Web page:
As part of the introductory event of the Dahlemer Impulse two important writers received honorary doctorates in a dual ceremony: Günter Grass and Imre Kertész. Both of them were awarded honorary doctorates from Freie Universität for their life’s work. The conferral ceremony took place in the Audimax of the Henry Ford Building.
The honorees are both witnesses of the 20th century, both Nobel laureates in literature, and both deal in their writings with the experiences of repression and freedom and not least with the way to treat language. “With Günter Grass and Imre Kertész we have won over two guests of honor for today whose critical testimonies of the world of the 20th century were formed by this world, just as they shaped the world and society of the 20th century with their analyses of the time,” stated the president of Freie Universität Berlin Prof. Dr. Dieter Lenzen in his welcoming address.
In his citation for Imre Kertész, the professor of literature Prof. Dr. Joachim Küpper gave recognition to the lifework of the native of Hungary who was liberated from the concentration camp Buchenwald 60 years ago. “That dark horizon is present in this hour of celebration, and that is independent of whether we wish it to be so or not. We, the members of this university, but also the inhabitants of this city and the citizens of this country, can be grateful to you for accepting an honorary doctorate from Freie Universität.” According to Küpper, Kertész was able to maintain awareness of the experienced atrocities because he succeeded in finding a language for deeds and experiences that were seemingly inexpressible, thereby putting the atrocities at a distance.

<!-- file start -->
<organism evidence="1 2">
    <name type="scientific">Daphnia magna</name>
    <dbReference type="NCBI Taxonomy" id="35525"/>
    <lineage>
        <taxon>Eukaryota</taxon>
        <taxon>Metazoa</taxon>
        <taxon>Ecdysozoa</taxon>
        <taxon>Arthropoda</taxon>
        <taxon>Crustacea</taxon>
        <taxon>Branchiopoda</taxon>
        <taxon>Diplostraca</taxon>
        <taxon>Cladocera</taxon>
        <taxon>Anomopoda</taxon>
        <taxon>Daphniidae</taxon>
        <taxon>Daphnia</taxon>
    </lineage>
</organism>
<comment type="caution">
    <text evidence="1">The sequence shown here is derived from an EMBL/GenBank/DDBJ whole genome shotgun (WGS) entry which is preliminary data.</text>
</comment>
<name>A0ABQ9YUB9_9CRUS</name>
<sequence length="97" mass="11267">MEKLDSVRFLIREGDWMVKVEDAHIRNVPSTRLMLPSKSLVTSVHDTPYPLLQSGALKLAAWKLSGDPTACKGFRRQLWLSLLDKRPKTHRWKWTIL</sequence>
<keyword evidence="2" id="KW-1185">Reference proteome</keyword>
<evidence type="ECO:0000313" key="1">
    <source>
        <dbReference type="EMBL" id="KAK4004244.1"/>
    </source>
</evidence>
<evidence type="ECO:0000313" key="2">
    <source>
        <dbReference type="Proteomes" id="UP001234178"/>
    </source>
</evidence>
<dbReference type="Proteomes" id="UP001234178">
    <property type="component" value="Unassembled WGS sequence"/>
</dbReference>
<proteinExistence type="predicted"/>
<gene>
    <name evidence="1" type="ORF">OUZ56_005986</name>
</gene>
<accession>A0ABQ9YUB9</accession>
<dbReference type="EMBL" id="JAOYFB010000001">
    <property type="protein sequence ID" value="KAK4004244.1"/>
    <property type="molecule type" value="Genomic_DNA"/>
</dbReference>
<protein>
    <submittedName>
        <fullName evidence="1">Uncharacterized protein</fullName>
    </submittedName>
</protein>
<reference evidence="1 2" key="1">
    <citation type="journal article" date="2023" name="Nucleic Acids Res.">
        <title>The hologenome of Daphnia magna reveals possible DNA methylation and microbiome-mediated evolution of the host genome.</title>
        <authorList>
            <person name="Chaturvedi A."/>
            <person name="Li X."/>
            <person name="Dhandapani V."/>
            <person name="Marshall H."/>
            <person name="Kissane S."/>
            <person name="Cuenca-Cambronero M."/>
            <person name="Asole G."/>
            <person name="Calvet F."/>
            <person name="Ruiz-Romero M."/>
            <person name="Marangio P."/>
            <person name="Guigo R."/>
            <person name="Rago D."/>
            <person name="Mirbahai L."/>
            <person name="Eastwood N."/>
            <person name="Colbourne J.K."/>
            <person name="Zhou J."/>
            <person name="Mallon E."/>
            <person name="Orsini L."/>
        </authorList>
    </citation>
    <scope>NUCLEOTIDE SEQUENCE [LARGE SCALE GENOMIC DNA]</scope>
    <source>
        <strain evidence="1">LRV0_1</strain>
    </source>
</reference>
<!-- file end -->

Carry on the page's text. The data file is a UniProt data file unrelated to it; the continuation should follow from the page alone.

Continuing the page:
Prof. Dr. Eberhard Lämmert, professor of literature and former president of Freie Universität Berlin noted in his citation for Günter Grass: “Unlike a historian, who can not make use of fictional voices, a writer has the possibility of waking voices from the past, that have never before been heard, much less put down on paper. On a larger scale and with greater variety than anyone writing in German before him, Günter Grass made use of such voices and put them forward as narrators. But more rigidly than others, beginning with Hundejahren and more pronounced in Mein Jahrhundert, where his mother has the last word, he permits these characters to elucidate the past only in accordance with their individual dispositions. Yet it is through this varying customization under his pen that the past comes to life, as real as it actually was, in different memories.”
After the conferral of the honorary doctorates, guests had the opportunity to have their books signed by the authors. This was followed by a gala dinner for 150 guests in the presence of the two Nobel laureates in literature. Imre Kertész read extracts from his work and Günter Grass recited several of his poems.